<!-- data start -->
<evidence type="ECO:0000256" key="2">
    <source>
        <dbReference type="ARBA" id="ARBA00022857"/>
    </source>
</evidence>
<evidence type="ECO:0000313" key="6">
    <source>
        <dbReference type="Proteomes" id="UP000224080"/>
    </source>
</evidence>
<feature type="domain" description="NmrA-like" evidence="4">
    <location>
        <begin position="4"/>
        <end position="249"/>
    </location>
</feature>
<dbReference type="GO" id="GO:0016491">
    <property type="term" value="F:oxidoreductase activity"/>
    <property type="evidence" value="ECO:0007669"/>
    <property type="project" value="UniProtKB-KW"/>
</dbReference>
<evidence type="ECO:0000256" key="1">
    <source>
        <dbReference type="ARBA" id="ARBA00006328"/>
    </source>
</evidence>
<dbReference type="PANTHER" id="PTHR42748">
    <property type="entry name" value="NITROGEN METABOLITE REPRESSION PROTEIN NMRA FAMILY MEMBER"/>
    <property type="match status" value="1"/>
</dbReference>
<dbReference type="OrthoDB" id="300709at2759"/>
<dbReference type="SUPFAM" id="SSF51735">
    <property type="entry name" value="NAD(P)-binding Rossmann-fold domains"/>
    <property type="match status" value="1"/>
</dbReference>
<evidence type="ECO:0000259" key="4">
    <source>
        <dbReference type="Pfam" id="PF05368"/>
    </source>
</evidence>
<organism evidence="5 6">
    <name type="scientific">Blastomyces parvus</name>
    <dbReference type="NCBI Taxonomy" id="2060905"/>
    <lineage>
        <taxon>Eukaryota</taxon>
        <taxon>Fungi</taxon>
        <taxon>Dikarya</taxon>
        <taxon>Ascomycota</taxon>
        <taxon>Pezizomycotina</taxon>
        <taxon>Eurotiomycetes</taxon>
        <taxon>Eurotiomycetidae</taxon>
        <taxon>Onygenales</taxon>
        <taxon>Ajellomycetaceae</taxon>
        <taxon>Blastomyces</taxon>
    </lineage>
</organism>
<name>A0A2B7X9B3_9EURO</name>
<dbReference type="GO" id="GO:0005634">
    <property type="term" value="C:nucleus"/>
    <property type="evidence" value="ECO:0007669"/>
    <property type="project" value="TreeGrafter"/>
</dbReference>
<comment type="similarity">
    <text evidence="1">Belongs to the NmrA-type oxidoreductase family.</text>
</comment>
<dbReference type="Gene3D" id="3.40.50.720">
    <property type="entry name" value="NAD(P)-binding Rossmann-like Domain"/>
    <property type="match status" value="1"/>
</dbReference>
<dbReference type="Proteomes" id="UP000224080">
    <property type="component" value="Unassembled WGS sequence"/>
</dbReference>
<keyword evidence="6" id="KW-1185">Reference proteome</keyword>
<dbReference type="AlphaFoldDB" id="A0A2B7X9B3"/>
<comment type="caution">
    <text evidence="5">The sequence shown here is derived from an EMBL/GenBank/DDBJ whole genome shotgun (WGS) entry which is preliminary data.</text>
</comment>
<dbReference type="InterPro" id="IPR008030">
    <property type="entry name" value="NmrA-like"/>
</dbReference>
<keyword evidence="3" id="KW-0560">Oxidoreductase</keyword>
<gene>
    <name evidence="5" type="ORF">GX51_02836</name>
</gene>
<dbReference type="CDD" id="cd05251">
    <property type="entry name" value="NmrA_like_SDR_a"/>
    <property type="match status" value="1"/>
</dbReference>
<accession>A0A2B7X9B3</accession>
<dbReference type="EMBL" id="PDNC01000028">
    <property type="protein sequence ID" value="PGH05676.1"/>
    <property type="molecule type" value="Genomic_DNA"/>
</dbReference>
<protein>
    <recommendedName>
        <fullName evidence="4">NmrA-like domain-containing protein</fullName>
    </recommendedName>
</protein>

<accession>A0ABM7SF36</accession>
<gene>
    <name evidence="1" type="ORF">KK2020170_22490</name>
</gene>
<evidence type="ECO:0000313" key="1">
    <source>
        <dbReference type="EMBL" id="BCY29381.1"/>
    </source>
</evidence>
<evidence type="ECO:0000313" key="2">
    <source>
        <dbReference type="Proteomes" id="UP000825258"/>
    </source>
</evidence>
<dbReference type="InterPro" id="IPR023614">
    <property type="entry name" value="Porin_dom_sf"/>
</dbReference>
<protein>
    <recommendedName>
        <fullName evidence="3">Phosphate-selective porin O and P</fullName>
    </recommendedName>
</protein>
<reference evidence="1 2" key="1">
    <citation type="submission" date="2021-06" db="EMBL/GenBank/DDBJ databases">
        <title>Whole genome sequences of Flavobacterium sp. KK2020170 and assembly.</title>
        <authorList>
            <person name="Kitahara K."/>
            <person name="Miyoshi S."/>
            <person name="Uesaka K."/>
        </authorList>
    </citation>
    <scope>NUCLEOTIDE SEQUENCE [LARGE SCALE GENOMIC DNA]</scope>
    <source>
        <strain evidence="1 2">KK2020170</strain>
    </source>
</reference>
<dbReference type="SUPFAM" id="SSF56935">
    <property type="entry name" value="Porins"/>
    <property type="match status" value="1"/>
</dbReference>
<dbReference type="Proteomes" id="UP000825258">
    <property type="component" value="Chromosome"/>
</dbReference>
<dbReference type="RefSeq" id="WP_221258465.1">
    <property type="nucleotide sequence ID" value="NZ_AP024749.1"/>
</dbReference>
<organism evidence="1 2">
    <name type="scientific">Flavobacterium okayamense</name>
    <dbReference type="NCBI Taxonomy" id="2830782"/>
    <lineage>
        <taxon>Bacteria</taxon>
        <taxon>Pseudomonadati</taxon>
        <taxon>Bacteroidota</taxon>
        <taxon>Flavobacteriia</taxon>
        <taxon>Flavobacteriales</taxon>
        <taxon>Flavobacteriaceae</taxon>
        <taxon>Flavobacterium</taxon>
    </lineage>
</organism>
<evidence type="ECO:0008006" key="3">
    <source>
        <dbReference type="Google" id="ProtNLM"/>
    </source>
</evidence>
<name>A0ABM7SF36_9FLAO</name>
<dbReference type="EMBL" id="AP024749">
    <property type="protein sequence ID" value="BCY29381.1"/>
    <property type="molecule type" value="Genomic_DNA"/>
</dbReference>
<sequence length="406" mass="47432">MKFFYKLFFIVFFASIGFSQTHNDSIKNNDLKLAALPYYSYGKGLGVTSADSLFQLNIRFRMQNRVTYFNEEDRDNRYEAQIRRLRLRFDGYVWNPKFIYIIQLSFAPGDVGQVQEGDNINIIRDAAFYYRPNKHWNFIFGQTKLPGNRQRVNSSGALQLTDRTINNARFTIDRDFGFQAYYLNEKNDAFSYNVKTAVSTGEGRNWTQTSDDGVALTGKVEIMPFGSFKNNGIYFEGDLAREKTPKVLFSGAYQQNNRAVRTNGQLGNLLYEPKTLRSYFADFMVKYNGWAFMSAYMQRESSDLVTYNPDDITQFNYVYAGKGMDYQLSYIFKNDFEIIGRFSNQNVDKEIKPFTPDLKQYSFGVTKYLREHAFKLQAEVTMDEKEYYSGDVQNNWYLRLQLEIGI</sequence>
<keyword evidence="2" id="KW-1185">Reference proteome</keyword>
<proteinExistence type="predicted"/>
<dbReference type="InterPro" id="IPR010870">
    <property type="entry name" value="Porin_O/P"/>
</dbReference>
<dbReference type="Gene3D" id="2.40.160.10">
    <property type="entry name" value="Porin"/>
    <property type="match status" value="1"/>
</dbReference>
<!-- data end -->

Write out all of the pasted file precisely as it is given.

<evidence type="ECO:0000256" key="2">
    <source>
        <dbReference type="ARBA" id="ARBA00022857"/>
    </source>
</evidence>
<evidence type="ECO:0000313" key="6">
    <source>
        <dbReference type="Proteomes" id="UP000224080"/>
    </source>
</evidence>
<feature type="domain" description="NmrA-like" evidence="4">
    <location>
        <begin position="4"/>
        <end position="249"/>
    </location>
</feature>
<dbReference type="GO" id="GO:0016491">
    <property type="term" value="F:oxidoreductase activity"/>
    <property type="evidence" value="ECO:0007669"/>
    <property type="project" value="UniProtKB-KW"/>
</dbReference>
<evidence type="ECO:0000256" key="1">
    <source>
        <dbReference type="ARBA" id="ARBA00006328"/>
    </source>
</evidence>
<dbReference type="PANTHER" id="PTHR42748">
    <property type="entry name" value="NITROGEN METABOLITE REPRESSION PROTEIN NMRA FAMILY MEMBER"/>
    <property type="match status" value="1"/>
</dbReference>
<dbReference type="OrthoDB" id="300709at2759"/>
<dbReference type="SUPFAM" id="SSF51735">
    <property type="entry name" value="NAD(P)-binding Rossmann-fold domains"/>
    <property type="match status" value="1"/>
</dbReference>
<evidence type="ECO:0000259" key="4">
    <source>
        <dbReference type="Pfam" id="PF05368"/>
    </source>
</evidence>
<organism evidence="5 6">
    <name type="scientific">Blastomyces parvus</name>
    <dbReference type="NCBI Taxonomy" id="2060905"/>
    <lineage>
        <taxon>Eukaryota</taxon>
        <taxon>Fungi</taxon>
        <taxon>Dikarya</taxon>
        <taxon>Ascomycota</taxon>
        <taxon>Pezizomycotina</taxon>
        <taxon>Eurotiomycetes</taxon>
        <taxon>Eurotiomycetidae</taxon>
        <taxon>Onygenales</taxon>
        <taxon>Ajellomycetaceae</taxon>
        <taxon>Blastomyces</taxon>
    </lineage>
</organism>
<name>A0A2B7X9B3_9EURO</name>
<dbReference type="GO" id="GO:0005634">
    <property type="term" value="C:nucleus"/>
    <property type="evidence" value="ECO:0007669"/>
    <property type="project" value="TreeGrafter"/>
</dbReference>
<comment type="similarity">
    <text evidence="1">Belongs to the NmrA-type oxidoreductase family.</text>
</comment>
<dbReference type="Gene3D" id="3.40.50.720">
    <property type="entry name" value="NAD(P)-binding Rossmann-like Domain"/>
    <property type="match status" value="1"/>
</dbReference>
<dbReference type="Proteomes" id="UP000224080">
    <property type="component" value="Unassembled WGS sequence"/>
</dbReference>
<keyword evidence="6" id="KW-1185">Reference proteome</keyword>
<dbReference type="AlphaFoldDB" id="A0A2B7X9B3"/>
<comment type="caution">
    <text evidence="5">The sequence shown here is derived from an EMBL/GenBank/DDBJ whole genome shotgun (WGS) entry which is preliminary data.</text>
</comment>
<dbReference type="InterPro" id="IPR008030">
    <property type="entry name" value="NmrA-like"/>
</dbReference>
<keyword evidence="3" id="KW-0560">Oxidoreductase</keyword>
<gene>
    <name evidence="5" type="ORF">GX51_02836</name>
</gene>
<dbReference type="CDD" id="cd05251">
    <property type="entry name" value="NmrA_like_SDR_a"/>
    <property type="match status" value="1"/>
</dbReference>
<accession>A0A2B7X9B3</accession>
<dbReference type="EMBL" id="PDNC01000028">
    <property type="protein sequence ID" value="PGH05676.1"/>
    <property type="molecule type" value="Genomic_DNA"/>
</dbReference>
<protein>
    <recommendedName>
        <fullName evidence="4">NmrA-like domain-containing protein</fullName>
    </recommendedName>
</protein>

<accession>A0ABM7SF36</accession>
<gene>
    <name evidence="1" type="ORF">KK2020170_22490</name>
</gene>
<evidence type="ECO:0000313" key="1">
    <source>
        <dbReference type="EMBL" id="BCY29381.1"/>
    </source>
</evidence>
<evidence type="ECO:0000313" key="2">
    <source>
        <dbReference type="Proteomes" id="UP000825258"/>
    </source>
</evidence>
<dbReference type="InterPro" id="IPR023614">
    <property type="entry name" value="Porin_dom_sf"/>
</dbReference>
<protein>
    <recommendedName>
        <fullName evidence="3">Phosphate-selective porin O and P</fullName>
    </recommendedName>
</protein>
<reference evidence="1 2" key="1">
    <citation type="submission" date="2021-06" db="EMBL/GenBank/DDBJ databases">
        <title>Whole genome sequences of Flavobacterium sp. KK2020170 and assembly.</title>
        <authorList>
            <person name="Kitahara K."/>
            <person name="Miyoshi S."/>
            <person name="Uesaka K."/>
        </authorList>
    </citation>
    <scope>NUCLEOTIDE SEQUENCE [LARGE SCALE GENOMIC DNA]</scope>
    <source>
        <strain evidence="1 2">KK2020170</strain>
    </source>
</reference>
<dbReference type="SUPFAM" id="SSF56935">
    <property type="entry name" value="Porins"/>
    <property type="match status" value="1"/>
</dbReference>
<dbReference type="Proteomes" id="UP000825258">
    <property type="component" value="Chromosome"/>
</dbReference>
<dbReference type="RefSeq" id="WP_221258465.1">
    <property type="nucleotide sequence ID" value="NZ_AP024749.1"/>
</dbReference>
<organism evidence="1 2">
    <name type="scientific">Flavobacterium okayamense</name>
    <dbReference type="NCBI Taxonomy" id="2830782"/>
    <lineage>
        <taxon>Bacteria</taxon>
        <taxon>Pseudomonadati</taxon>
        <taxon>Bacteroidota</taxon>
        <taxon>Flavobacteriia</taxon>
        <taxon>Flavobacteriales</taxon>
        <taxon>Flavobacteriaceae</taxon>
        <taxon>Flavobacterium</taxon>
    </lineage>
</organism>
<evidence type="ECO:0008006" key="3">
    <source>
        <dbReference type="Google" id="ProtNLM"/>
    </source>
</evidence>
<name>A0ABM7SF36_9FLAO</name>
<dbReference type="EMBL" id="AP024749">
    <property type="protein sequence ID" value="BCY29381.1"/>
    <property type="molecule type" value="Genomic_DNA"/>
</dbReference>
<sequence length="406" mass="47432">MKFFYKLFFIVFFASIGFSQTHNDSIKNNDLKLAALPYYSYGKGLGVTSADSLFQLNIRFRMQNRVTYFNEEDRDNRYEAQIRRLRLRFDGYVWNPKFIYIIQLSFAPGDVGQVQEGDNINIIRDAAFYYRPNKHWNFIFGQTKLPGNRQRVNSSGALQLTDRTINNARFTIDRDFGFQAYYLNEKNDAFSYNVKTAVSTGEGRNWTQTSDDGVALTGKVEIMPFGSFKNNGIYFEGDLAREKTPKVLFSGAYQQNNRAVRTNGQLGNLLYEPKTLRSYFADFMVKYNGWAFMSAYMQRESSDLVTYNPDDITQFNYVYAGKGMDYQLSYIFKNDFEIIGRFSNQNVDKEIKPFTPDLKQYSFGVTKYLREHAFKLQAEVTMDEKEYYSGDVQNNWYLRLQLEIGI</sequence>
<keyword evidence="2" id="KW-1185">Reference proteome</keyword>
<proteinExistence type="predicted"/>
<dbReference type="InterPro" id="IPR010870">
    <property type="entry name" value="Porin_O/P"/>
</dbReference>
<dbReference type="Gene3D" id="2.40.160.10">
    <property type="entry name" value="Porin"/>
    <property type="match status" value="1"/>
</dbReference>